A Kansas City, Mo., international system supplier for intralogistic solutions is supplying utility companies with its pipe conveyor to transport household and industrial waste as well as sewage sludge from wastewater treatment plants to power stations. The conveyor is energy efficient and able to convey waste products through public spaces without affecting the environment because of its closed design.
The BEUMER Group utilizes durable conveyor belts that are specially manufactured for the pipe conveyor. The company also has developed proprietary calculation programs that help to dimension all relevant parameters and other customer requirements.
Waste360 recently sat down with Brian Giese, vice president of sales for BEUMER Kansas City, to discuss the conveyor system and its ability to handle complex routes while eliminating transfer towers and any costs that comes with them.
Waste360: What is the pipe conveyor and how does it work for the WTE industry?
Brian Giese: A pipe conveyor is an enclosed belt transport system. The transported material is enclosed inside of a tube, which is created by rolling the conveyor belt into a tube shape on the carry side and the return side. This eliminates spillage on both transport directions.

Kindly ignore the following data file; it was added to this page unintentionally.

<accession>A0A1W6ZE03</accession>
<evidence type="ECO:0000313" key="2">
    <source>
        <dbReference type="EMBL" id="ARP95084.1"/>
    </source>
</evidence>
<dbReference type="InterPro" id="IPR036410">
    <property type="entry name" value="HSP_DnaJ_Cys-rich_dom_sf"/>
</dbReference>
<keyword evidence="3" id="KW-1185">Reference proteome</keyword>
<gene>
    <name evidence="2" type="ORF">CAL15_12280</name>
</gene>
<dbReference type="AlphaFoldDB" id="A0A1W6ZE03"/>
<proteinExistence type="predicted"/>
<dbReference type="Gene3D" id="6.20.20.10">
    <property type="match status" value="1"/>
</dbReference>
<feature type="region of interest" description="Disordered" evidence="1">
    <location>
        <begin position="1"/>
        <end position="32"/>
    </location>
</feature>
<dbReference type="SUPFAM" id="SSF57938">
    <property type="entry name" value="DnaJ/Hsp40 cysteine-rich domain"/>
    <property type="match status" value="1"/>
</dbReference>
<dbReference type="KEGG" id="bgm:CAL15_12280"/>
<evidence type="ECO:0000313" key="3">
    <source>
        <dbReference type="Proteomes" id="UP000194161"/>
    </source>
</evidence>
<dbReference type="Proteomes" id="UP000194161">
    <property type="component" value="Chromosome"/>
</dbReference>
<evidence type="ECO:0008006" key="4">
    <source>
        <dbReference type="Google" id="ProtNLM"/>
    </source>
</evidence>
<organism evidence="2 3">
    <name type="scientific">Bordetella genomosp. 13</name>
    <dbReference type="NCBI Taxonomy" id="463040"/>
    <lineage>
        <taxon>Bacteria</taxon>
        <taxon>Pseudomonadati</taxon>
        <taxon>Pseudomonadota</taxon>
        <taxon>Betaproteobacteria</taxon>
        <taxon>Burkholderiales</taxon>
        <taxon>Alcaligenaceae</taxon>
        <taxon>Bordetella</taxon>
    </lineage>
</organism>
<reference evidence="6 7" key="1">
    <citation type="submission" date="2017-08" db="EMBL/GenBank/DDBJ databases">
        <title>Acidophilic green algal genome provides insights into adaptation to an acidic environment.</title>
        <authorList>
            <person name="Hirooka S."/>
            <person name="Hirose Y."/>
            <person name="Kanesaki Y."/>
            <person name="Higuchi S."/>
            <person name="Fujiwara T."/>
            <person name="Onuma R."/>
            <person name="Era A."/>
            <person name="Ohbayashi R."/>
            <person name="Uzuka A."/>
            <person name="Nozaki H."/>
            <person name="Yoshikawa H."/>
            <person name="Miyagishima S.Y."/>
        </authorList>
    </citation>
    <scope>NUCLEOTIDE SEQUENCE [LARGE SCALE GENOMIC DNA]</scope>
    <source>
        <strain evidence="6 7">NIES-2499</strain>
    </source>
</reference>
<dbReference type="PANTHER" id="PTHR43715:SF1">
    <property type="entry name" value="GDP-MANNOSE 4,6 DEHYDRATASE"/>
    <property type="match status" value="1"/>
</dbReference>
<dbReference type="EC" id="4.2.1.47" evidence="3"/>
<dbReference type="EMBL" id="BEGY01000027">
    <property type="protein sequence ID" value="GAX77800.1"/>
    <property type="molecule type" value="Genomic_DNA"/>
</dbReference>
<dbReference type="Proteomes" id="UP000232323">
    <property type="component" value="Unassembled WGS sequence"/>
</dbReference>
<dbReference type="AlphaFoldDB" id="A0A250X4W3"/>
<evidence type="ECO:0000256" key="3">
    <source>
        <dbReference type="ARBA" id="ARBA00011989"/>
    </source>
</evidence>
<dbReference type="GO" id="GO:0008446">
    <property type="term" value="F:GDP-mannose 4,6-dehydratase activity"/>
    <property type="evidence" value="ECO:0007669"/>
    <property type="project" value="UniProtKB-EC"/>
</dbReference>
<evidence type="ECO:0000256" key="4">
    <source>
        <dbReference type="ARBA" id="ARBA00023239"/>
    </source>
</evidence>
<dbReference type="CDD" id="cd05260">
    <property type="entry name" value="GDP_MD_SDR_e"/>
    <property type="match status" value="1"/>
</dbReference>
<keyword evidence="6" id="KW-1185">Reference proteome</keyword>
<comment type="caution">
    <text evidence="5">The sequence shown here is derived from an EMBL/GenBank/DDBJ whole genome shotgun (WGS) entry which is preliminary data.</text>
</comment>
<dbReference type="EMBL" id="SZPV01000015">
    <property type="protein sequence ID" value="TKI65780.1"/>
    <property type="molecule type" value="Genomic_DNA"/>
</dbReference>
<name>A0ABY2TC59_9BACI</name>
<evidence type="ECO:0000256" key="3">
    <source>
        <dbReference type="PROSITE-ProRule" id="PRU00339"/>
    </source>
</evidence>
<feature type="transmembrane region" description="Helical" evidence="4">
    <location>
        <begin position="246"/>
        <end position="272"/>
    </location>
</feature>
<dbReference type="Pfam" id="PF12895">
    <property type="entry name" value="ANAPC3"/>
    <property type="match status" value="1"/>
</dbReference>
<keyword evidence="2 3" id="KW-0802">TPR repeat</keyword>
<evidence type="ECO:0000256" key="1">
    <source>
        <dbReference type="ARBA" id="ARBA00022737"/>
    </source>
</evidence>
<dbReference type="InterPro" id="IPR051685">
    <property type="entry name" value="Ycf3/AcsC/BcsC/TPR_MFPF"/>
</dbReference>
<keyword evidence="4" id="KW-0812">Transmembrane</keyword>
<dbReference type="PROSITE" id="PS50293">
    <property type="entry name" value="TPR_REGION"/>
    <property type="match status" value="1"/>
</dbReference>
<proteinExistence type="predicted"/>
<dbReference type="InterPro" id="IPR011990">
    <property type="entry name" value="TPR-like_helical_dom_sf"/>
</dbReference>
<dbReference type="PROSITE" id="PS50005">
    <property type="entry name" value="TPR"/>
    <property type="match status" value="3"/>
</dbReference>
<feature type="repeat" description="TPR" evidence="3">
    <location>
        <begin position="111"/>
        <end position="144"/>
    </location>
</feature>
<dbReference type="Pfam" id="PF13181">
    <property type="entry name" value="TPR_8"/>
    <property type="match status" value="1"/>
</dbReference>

Waste360: What separates the BEUMER system from others?
Brian Giese: It takes design expertise to build a pipe conveyor. There are approximately 25 pipe conveyors in the U.S., but our system is unique because it eliminates transfer towers which are required with conventional conveyor systems. The system has been available in the U.S. since the early 1990s.
Waste360: What are the benefits of the BEUMER pipe conveyor system?
Brian Giese: For an application that requires complex routing with many transfer towers, the pipe conveyor layout can eliminate all these towers and the associated cost. This reduces maintenance costs in towers and reduces ancillary electrical costs and mechanical equipment in transfer towers that are not needed. The pipe conveyor is also more environmentally friendly because it reduces spillage of material.
Waste360: What are some of the hurdles your company had to overcome when creating the pipe conveyor?
Brian Giese: The challenges of any pipe conveyor route are the minimum radius achievable with the pipe conveyor itself. This is dependent upon the pipe conveyor belt diameter when in the tube shape. The other challenges are that the pipe conveyor is limited in how far it can run before the power required creates too much belt tension. The current limit is around 10 km in length, however most applications are well within this length range limit. The pipe conveyor is not always considered in the initial layout of a new conveyor system. This sometimes misses an opportunity to save money, while enjoying the associated environmental benefits.